‘Animals and Plants’ combines crude humor with existential crises
Published: Wednesday, September 14, 2011
Updated: Wednesday, September 14, 2011 01:09
Two errand boys travel to Boone, N.C., to exchange a large bag of money for a large bag of magic mushrooms.
Their drug-dealer boss has instructed them to meet with someone named "The Burning Man" to make the deal, but a blizzard traps them in an area motel room. The third night of their snowed-in hiatus provides the setting for the lurid comedy "Animals and Plants."
Written by Adam Rapp in 2001, the play portrays criminal cronies Burris and Dantley. The two men have been working together for 10 years, but in the complete isolation of their shabby motel room, their friendship and their minds begin to unravel. Without getting too specific, this play involves existentialism, betrayal and full male nudity.
Having worked together for so long, Dantley and Burris have no restrictions to their conversations. Amid their comically crude banter, the audience comes to find that things aren't as they seem. Eerie phone calls interrupt their dialogue. A mysterious woman shows up out of the blue, and at some point, the drug money that they have stashed under their bed disappears.
Vincent Stalba, a 2010 USF theater performance graduate who plays Dantley, said his character struggles with his self-identity. His lethargy and complacency makes him feel as though he's turning into a plant.
"My character(‘s) dilemma is that I fear that I do not exist," he said.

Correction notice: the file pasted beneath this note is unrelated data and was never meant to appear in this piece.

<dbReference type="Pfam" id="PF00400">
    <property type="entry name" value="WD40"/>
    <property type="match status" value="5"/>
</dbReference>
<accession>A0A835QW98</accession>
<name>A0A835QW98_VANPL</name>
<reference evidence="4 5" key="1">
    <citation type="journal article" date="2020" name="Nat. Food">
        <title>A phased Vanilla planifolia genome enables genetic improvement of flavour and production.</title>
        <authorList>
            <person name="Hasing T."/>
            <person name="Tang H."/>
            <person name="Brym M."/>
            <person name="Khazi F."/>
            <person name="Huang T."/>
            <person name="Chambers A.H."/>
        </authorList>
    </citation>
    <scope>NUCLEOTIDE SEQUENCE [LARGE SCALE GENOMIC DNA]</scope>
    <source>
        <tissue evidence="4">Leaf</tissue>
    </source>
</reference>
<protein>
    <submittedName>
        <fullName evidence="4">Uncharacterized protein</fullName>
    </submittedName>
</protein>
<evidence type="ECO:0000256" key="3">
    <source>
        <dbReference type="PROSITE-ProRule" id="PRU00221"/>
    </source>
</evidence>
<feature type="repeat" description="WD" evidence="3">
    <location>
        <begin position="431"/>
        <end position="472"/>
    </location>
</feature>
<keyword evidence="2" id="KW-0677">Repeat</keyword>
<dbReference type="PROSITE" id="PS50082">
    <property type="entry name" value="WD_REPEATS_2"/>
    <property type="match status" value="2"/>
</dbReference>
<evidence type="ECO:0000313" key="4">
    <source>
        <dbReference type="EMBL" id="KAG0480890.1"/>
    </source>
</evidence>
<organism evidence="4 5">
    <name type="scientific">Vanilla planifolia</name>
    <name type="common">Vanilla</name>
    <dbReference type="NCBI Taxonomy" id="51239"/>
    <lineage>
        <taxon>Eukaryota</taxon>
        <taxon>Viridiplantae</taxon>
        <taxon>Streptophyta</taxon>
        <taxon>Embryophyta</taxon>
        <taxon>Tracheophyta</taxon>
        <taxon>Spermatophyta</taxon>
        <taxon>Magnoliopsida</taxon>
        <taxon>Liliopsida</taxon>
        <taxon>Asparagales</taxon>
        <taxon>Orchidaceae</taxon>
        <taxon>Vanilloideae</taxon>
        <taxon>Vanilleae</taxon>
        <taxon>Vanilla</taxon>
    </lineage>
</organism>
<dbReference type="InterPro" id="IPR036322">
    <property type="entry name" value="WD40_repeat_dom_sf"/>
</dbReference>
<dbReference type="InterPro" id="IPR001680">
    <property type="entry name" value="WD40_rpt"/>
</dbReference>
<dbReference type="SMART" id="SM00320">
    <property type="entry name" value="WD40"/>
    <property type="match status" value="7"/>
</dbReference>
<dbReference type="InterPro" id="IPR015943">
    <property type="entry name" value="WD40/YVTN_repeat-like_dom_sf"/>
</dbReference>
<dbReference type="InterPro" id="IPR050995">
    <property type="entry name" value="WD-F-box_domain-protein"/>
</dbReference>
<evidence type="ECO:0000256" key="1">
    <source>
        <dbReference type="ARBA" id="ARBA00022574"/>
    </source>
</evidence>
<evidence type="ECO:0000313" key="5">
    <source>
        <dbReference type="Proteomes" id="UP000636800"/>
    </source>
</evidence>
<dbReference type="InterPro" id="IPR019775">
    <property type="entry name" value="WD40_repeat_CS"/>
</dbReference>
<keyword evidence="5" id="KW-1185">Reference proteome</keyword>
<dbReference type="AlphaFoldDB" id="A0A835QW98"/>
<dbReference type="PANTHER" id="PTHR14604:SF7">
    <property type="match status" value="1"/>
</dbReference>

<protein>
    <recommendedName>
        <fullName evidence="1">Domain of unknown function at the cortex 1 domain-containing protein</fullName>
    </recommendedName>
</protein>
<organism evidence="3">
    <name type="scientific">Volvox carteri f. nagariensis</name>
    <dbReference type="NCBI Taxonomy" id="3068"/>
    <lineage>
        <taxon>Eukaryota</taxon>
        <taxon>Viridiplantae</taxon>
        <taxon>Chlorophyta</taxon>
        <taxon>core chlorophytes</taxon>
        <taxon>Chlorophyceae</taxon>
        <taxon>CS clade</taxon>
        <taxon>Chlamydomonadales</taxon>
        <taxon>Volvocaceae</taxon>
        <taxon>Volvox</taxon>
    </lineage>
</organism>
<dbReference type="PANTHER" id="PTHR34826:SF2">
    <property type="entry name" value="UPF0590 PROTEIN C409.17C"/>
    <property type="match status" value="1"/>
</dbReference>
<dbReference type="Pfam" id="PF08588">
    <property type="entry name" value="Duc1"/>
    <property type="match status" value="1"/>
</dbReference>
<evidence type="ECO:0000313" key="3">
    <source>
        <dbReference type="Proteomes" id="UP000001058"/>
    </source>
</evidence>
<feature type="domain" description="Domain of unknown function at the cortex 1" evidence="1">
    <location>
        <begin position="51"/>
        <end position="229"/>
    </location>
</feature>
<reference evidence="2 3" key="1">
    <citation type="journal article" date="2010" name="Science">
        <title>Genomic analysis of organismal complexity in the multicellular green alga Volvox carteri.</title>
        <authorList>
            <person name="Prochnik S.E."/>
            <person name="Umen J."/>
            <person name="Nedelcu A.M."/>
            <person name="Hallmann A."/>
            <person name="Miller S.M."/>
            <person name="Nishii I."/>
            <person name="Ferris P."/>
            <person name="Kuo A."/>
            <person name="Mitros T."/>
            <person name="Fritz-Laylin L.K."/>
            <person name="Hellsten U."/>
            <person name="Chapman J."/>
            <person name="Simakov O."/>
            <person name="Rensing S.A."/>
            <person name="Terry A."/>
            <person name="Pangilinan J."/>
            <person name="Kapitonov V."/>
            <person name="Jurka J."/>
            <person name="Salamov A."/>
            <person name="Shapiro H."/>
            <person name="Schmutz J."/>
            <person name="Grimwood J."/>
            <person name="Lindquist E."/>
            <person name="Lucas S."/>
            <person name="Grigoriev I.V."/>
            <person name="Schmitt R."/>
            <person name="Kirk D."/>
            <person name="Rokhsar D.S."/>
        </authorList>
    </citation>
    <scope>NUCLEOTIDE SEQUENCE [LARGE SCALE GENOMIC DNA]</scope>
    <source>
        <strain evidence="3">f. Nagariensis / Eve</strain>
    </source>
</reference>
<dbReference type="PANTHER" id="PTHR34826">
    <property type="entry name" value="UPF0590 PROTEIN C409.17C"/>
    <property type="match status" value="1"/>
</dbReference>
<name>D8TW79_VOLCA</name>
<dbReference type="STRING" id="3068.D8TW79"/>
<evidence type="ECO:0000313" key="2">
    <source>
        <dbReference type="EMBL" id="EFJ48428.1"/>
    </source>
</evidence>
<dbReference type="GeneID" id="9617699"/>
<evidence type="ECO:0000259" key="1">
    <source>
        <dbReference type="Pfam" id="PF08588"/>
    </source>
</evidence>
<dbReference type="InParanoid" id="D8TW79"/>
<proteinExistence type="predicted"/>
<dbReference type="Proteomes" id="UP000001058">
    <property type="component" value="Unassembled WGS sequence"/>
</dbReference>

Burris acts as an irresponsible role model for Dantley's lost soul. Somewhat naïve, Dantley eludes his true identity by trying to be like Burris, despite the sharp contrast of their personalities.
Nathan Juliano, a USF senior majoring in theater performance who plays Burris, said his "alpha-male" character reminds him of someone he once met at a party. Juliano said he often uses real-life examples to help him become his character in performances.
"To put it bluntly, he's a bit of a d---," he said. "Even for very outlandish sort of plays, you'd be surprised what the human race is capable of."
He also said the dialogue doesn't deal with monologues or lengthy speeches, but rather is quick-fire — giving audience members the feeling they are eavesdropping on the most intimate of conversations.
The play recently ran in New York City, performed by a theatre company called "The Amoralists" — which says a lot about the content of Rapp's work.
The first act involves only Burris and Dantley as they pass the time away waiting for "The Burning Man." In Act 2 Burris goes out to find a snow shovel and is replaced on stage by Cassandra, played by Anja Akstin.
Akstin, a junior majoring in anthropology, said this marks a transition from the odd, yet comedic first half of the story to the tragic events of its conclusion.
"Cassandra's sort of this ‘caught in the middle' character," she said. "She's trying to save Dantley at the same time that she's trying to save herself — trying to reaffirm his humanity."
The actors said the play's weird sense of humor and quirky conversations make it perfect for the intimate setting of the Silver Meteor Gallery — a house converted to a theater room. College students will not only enjoy the play's deviation from typical theatrics, but also the philosophical questions presented in unorthodox ways.
"The play deals with trying to find yourself and where you fit in the world," said director and USF alumna Tia Jeminson. "But in doing that, it's really raunchy."
Jeminson, who graduated USF in 2010 with degrees in psychology and theater performance, said the play would be most suitable for those 21 and up, because of its adult themes and nudity.
"Animals and Plants" will play at the Silver Meteor Gallery in Ybor City at 8 p.m. Thursday through Saturday and Sept. 22-24. Tickets are $15 at the door and $10 for students.